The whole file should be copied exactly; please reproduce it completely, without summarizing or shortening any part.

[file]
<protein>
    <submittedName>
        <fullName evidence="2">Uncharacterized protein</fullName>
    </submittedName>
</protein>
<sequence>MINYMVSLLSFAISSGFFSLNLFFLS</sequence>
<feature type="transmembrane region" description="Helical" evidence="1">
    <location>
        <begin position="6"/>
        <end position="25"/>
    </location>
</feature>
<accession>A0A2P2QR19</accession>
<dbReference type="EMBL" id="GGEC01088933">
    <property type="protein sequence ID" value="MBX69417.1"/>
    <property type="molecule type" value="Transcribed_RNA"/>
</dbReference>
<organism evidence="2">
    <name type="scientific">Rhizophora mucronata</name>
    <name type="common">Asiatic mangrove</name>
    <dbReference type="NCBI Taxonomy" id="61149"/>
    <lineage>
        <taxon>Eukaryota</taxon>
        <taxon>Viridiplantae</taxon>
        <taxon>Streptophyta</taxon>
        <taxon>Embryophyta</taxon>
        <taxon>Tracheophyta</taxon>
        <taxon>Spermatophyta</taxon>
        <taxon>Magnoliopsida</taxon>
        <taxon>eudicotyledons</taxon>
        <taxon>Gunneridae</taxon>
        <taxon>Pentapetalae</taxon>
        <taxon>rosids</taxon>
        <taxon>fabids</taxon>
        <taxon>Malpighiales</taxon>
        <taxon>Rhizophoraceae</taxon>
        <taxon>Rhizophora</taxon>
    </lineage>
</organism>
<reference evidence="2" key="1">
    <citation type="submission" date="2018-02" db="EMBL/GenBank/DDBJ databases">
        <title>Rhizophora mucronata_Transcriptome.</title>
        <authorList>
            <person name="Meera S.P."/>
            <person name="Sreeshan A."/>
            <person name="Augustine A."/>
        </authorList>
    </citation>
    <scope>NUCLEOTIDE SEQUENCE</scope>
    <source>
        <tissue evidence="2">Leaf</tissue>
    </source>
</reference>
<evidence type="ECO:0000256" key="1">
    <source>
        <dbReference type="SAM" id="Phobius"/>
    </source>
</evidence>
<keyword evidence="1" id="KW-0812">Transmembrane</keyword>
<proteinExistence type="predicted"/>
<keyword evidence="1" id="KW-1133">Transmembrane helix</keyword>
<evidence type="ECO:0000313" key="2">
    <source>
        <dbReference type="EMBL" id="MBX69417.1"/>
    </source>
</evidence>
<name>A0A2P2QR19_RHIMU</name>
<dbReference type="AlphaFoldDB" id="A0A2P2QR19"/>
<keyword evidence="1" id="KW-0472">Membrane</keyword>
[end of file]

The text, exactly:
<protein>
    <submittedName>
        <fullName evidence="2">Uncharacterized protein</fullName>
    </submittedName>
</protein>
<sequence>MINYMVSLLSFAISSGFFSLNLFFLS</sequence>
<feature type="transmembrane region" description="Helical" evidence="1">
    <location>
        <begin position="6"/>
        <end position="25"/>
    </location>
</feature>
<accession>A0A2P2QR19</accession>
<dbReference type="EMBL" id="GGEC01088933">
    <property type="protein sequence ID" value="MBX69417.1"/>
    <property type="molecule type" value="Transcribed_RNA"/>
</dbReference>
<organism evidence="2">
    <name type="scientific">Rhizophora mucronata</name>
    <name type="common">Asiatic mangrove</name>
    <dbReference type="NCBI Taxonomy" id="61149"/>
    <lineage>
        <taxon>Eukaryota</taxon>
        <taxon>Viridiplantae</taxon>
        <taxon>Streptophyta</taxon>
        <taxon>Embryophyta</taxon>
        <taxon>Tracheophyta</taxon>
        <taxon>Spermatophyta</taxon>
        <taxon>Magnoliopsida</taxon>
        <taxon>eudicotyledons</taxon>
        <taxon>Gunneridae</taxon>
        <taxon>Pentapetalae</taxon>
        <taxon>rosids</taxon>
        <taxon>fabids</taxon>
        <taxon>Malpighiales</taxon>
        <taxon>Rhizophoraceae</taxon>
        <taxon>Rhizophora</taxon>
    </lineage>
</organism>
<reference evidence="2" key="1">
    <citation type="submission" date="2018-02" db="EMBL/GenBank/DDBJ databases">
        <title>Rhizophora mucronata_Transcriptome.</title>
        <authorList>
            <person name="Meera S.P."/>
            <person name="Sreeshan A."/>
            <person name="Augustine A."/>
        </authorList>
    </citation>
    <scope>NUCLEOTIDE SEQUENCE</scope>
    <source>
        <tissue evidence="2">Leaf</tissue>
    </source>
</reference>
<evidence type="ECO:0000256" key="1">
    <source>
        <dbReference type="SAM" id="Phobius"/>
    </source>
</evidence>
<keyword evidence="1" id="KW-0812">Transmembrane</keyword>
<proteinExistence type="predicted"/>
<keyword evidence="1" id="KW-1133">Transmembrane helix</keyword>
<evidence type="ECO:0000313" key="2">
    <source>
        <dbReference type="EMBL" id="MBX69417.1"/>
    </source>
</evidence>
<name>A0A2P2QR19_RHIMU</name>
<dbReference type="AlphaFoldDB" id="A0A2P2QR19"/>
<keyword evidence="1" id="KW-0472">Membrane</keyword>